Task force focused on human trafficking
Kathryn Griffin-Townsend’s phone is always buzzing, even late at night.
Griffin, the founder of “We’ve Been There, Done That,” is a victims’ rights advocate, specializing in the aid of women in the Houston community who are caught in the cycle of prostitution, drug abuse and human trafficking.
“I deal with the healing and trauma. My phone hardly ever stops. I come to wherever they are,” Griffin said.
Griffin will come if the victim is willing to receive help.
“In the faces of human trafficking, the veins run deeper than people know,” Griffin said.
“A lot of prostitutes who are adults have aged out and were put into the sex industry as juveniles. They end up not knowing anything else but to go into the sex industry, and it leads to criminal behavior.”
In recognition of her efforts, Griffin was appointed to the Blue Ribbon Committee, a 10-official task force assigned with finding solutions for and bringing awareness to human trafficking. The formation of the Blue Ribbon Committee was announced in a press release at the beginning of September, the city’s sixth annual human trafficking awareness month.
Susham M. Modi, a supervising attorney at the UH immigration clinic, said the problem of trafficking is two-fold.
“Getting to the authorities is problem one. I think the second problem is if they’re undocumented, like our cases are, they don’t know that they can go through a process in which they may be able to get valid immigration status if they cooperate with law enforcement.”
If victims of trafficking cooperate with authorities, they may qualify for a U Visa or T Visa, which provide temporary legal status.
According to a Department of Justice report, Houston and El Paso play a prominent role in human trafficking because of their position on the I-10 Corridor, proximity to Mexico and connection to much of the southern portion of the US.
“The Department of Justice declared the I-10 corridor as one of the main routes for human traffickers in the United States. It is estimated that 1 out of 5 U.S. trafficking victims will travel through Texas along the I-10 corridor,” said Human Rescue and Restore Coalition in a fact sheet.
“It’s hard to drive on I-10 after knowing this information,” said Terence O’Neill, the manager for the Office of International Communities
“It’s an eye opener. One of the things you start to realize as you move down I-10 is that you’d never know as you sit there in traffic, idling in you car, that there could be a victim of human trafficking in the truck next to you,” O’Neill said.
Some are not aware that human trafficking is an encompassing banner that includes more than the sexual slavery of young girls and boys. “There is also labor trafficking, where the victim could be of any age or nationality,” said Maria Trujillo, the Blue Ribbon Committee’s chair and executive director of Houston Rescue and Restore Coalition.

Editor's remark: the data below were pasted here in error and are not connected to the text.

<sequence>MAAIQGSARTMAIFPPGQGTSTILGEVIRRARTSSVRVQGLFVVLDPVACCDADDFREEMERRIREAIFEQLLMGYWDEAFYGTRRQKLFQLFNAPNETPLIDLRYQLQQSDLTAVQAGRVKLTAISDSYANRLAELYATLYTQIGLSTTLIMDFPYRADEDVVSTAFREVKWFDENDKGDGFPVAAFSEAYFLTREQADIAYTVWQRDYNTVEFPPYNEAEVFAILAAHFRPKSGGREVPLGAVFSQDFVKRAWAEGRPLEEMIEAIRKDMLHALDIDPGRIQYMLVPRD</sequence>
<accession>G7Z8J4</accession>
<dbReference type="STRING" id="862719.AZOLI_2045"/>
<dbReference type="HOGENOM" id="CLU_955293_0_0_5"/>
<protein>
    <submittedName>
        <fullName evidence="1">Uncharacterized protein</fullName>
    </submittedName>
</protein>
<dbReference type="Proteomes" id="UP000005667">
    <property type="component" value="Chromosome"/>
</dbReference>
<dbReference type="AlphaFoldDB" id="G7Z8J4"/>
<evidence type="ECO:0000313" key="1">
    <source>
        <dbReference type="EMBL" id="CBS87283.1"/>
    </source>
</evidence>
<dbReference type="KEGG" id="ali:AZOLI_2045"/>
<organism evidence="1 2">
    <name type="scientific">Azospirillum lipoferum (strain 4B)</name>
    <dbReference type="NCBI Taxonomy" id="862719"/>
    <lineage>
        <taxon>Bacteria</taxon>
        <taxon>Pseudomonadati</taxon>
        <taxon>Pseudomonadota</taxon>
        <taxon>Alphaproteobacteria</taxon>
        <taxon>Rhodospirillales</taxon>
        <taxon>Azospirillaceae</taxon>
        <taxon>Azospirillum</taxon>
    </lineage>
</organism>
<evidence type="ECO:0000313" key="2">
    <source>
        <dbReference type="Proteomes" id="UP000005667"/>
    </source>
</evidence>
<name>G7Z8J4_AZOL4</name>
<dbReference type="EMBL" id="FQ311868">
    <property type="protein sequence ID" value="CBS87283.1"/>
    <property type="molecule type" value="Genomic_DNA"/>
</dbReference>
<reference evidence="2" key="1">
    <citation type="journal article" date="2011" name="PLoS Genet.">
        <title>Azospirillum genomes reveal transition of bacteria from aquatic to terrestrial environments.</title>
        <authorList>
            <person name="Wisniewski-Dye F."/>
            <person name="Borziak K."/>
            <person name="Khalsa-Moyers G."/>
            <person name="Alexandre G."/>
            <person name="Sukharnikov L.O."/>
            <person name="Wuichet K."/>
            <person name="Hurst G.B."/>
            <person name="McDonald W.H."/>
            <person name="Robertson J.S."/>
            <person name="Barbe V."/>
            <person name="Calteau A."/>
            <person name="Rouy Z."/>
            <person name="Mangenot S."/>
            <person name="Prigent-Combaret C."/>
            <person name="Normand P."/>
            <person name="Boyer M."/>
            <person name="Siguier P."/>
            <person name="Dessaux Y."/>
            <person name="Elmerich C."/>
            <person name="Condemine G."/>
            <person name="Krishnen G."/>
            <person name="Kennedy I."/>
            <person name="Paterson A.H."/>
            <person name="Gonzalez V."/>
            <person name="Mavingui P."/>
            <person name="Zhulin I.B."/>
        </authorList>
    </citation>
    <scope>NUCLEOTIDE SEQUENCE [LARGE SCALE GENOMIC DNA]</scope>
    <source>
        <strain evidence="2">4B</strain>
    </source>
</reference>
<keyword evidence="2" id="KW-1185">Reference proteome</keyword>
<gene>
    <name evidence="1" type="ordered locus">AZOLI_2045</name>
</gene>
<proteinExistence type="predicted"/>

“It could be the maid or nanny that lives next door. It could be the person who’s knocking on your door selling magazines or CDs. It could be the guy working at the construction site near your house or business. It could be the person doing your nails or braiding you hair at the braiding studio,” Trujillo said.
From sexual slavery to labor slavery, the faces of the traffickers shift from pimps and gang members in shady motels to 24-hour massage parlors, and even to the homes and businesses of affluent members of the community.
No one personified this more than Sugar Land resident Rozina Ali, who brought an Indonesian woman from Malaysia to Houston in 2002. According to court documents, the woman was beaten, kicked in the stomach, punched in the head and hit across the back with clothes hangers. She did not escape until 2007.
Chuck Foreman sees trafficking every day, and part of his job description involves returning runaways to their family. “Many are coerced into leaving home by so-called “Romeo’s” involved in gang activity that do not have the child’s best interest at heart,” Foreman said.
Foreman, a private investigator from CFSI International, states that law enforcement is doing a good job on the ground but that they can’t do it by themselves.
“Houston PD, Harris County and sheriffs departments don’t play around. I can orchestrate three different agencies to do welfare checks at three different properties at the same time,” Foreman said.
“They’ll work with me for a child or they’ll work as a group because we don’t want them to be tipped off. We’ll hit six houses in an hour span.”
All involved in the effort against human trafficking admit that it cannot be solved in a day, but if everyone works together, maybe Griffin’s phone will not be buzzing as much in the near future.